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The Journal of Rural Health

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Patient monitoring -- Technological innovations -- Evaluation, Rural health services


Purpose: Remote monitoring technologies (RMTs) may improve the quality of care, reduce access barriers, and help control medical costs. Despite the role of primary care clinicians as potential key users of RMTs, few studies explore their views. This study explores rural primary care clinician interest and the resources necessary to incorporate RMTs into routine practice.

Methods: We conducted 15 in-depth interviews with rural primary care clinician members of the Oregon Rural Practice-based Research Network (ORPRN) from November 2011 to April 2012. Our multidisciplinary team used thematic analysis to identify emergent themes and a cross-case comparative analysis to explore variation by participant and practice characteristics.

Results: Clinicians expressed interest in RMTs most relevant to their clinical practice, such as supporting chronic disease management, noting benefits to patients of all ages. They expressed concern about the quantity of data, patient motivation to utilize equipment, and potential changes to the patient-clinician encounter. Direct data transfer into the clinic’s electronic health record (EHR), availability in multiple formats, and review by ancillary staff could facilitate implementation. Although participants acknowledged the potential system-level benefits of using RMTs, adoption would be difficult without payment reform.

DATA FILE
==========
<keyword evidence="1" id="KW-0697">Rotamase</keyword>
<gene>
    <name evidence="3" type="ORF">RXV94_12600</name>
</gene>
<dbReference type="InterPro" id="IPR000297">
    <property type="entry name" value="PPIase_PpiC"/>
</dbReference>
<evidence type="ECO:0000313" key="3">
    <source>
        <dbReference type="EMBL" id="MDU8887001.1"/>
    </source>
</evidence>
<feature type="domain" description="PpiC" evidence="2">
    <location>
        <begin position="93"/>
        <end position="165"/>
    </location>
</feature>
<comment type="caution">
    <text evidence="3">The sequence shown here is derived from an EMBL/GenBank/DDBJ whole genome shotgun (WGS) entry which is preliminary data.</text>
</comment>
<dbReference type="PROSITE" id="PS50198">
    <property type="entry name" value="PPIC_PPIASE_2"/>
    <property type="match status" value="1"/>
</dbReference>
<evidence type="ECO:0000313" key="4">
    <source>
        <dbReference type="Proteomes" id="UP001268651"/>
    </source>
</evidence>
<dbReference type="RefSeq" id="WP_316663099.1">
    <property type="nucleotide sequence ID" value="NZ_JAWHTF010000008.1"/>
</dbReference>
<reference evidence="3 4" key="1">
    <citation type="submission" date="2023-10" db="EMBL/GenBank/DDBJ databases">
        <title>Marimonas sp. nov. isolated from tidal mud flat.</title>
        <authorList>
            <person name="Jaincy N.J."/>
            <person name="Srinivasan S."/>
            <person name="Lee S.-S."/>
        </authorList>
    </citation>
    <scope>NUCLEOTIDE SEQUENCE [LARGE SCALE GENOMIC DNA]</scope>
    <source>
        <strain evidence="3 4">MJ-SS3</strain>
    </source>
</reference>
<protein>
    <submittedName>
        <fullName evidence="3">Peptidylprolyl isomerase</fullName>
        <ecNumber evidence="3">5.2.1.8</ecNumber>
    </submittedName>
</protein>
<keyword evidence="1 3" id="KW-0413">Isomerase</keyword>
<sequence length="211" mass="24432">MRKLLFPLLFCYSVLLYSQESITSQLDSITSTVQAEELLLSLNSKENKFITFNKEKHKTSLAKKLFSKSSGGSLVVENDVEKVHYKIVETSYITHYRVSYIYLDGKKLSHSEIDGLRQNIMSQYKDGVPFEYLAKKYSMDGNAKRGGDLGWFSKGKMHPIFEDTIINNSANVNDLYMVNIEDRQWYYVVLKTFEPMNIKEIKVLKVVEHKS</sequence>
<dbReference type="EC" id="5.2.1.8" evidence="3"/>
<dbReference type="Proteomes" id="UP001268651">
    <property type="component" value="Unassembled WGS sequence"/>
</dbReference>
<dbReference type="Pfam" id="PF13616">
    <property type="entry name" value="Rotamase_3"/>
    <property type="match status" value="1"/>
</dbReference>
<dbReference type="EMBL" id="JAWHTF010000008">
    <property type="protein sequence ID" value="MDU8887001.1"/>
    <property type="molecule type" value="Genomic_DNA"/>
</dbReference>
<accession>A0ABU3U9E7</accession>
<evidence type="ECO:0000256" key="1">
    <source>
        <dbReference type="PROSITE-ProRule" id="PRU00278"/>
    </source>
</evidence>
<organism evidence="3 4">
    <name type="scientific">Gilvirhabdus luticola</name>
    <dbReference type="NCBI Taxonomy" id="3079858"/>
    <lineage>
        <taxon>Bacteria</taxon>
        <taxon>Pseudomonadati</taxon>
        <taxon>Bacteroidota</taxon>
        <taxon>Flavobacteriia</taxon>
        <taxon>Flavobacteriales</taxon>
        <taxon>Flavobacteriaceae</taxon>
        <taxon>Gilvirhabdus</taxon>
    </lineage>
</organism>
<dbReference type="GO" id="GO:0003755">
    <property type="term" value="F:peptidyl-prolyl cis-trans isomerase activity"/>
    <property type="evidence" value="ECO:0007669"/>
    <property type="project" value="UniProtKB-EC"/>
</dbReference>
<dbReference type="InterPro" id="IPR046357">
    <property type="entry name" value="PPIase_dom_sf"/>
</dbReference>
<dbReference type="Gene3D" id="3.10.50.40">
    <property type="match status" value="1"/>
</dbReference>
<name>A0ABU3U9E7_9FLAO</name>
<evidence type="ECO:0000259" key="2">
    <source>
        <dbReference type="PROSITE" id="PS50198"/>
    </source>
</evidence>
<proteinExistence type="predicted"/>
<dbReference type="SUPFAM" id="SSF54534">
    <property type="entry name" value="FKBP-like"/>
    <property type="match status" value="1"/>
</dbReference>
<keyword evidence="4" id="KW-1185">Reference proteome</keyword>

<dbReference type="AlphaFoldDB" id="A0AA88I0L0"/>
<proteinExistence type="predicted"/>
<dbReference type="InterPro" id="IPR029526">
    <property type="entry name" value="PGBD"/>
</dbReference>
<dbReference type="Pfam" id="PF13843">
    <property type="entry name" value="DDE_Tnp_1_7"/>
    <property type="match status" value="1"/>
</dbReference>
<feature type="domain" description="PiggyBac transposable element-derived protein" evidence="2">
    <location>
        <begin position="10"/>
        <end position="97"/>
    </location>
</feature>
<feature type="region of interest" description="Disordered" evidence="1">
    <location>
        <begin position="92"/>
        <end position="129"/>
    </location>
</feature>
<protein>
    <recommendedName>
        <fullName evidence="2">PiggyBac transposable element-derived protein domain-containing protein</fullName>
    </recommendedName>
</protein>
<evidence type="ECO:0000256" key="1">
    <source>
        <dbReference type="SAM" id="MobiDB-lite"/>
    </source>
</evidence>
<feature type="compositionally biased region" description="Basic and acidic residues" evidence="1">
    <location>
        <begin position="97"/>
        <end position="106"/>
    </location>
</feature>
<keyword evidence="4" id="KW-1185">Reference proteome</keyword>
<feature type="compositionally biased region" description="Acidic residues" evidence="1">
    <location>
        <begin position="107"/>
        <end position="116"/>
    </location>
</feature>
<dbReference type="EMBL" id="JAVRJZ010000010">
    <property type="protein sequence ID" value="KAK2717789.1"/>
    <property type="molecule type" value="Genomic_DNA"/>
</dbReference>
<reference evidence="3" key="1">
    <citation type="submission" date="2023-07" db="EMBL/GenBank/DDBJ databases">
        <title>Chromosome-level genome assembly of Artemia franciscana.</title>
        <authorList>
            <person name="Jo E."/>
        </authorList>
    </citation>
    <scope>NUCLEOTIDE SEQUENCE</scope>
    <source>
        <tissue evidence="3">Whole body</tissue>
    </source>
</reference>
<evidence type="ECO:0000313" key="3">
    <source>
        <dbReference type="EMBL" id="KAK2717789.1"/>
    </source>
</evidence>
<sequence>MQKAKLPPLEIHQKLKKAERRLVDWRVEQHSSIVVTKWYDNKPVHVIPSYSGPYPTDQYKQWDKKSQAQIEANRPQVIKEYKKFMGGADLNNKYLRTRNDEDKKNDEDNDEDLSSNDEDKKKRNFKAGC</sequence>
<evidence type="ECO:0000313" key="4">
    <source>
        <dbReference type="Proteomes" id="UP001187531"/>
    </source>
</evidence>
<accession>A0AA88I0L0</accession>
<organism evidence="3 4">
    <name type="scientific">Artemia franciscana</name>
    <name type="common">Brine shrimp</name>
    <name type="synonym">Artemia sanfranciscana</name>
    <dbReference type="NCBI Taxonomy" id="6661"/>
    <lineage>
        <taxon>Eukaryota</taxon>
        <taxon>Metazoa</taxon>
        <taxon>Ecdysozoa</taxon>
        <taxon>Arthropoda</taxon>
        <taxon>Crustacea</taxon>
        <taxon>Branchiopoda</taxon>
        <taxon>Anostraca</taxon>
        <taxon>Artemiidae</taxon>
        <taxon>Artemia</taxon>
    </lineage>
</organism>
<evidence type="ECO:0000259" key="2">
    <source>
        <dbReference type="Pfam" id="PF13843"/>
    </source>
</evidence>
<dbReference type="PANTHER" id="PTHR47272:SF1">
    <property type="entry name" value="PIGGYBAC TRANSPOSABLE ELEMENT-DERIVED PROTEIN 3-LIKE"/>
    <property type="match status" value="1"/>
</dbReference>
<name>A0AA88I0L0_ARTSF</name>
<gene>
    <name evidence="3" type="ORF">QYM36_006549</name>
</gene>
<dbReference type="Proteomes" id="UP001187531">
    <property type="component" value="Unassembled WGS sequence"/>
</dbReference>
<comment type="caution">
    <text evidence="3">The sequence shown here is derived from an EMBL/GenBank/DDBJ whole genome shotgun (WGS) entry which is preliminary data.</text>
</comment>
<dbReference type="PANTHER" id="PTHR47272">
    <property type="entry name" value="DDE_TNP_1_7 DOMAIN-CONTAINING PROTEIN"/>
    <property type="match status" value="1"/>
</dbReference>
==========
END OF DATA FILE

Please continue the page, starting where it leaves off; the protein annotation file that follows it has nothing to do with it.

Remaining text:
Conclusions: Adoption of RMTs by rural primary care clinicians may be influenced by equipment purpose and functionality, implementation resources, and payment. Clinician and staff engagement will be critical to actualize RMT use in routine primary care.


This article is a U.S. Government work. Published 2013 by Wiley on behalf of the National Rural Health Association in The Journal of Rural Health. The original instance can be found at the publisher website.



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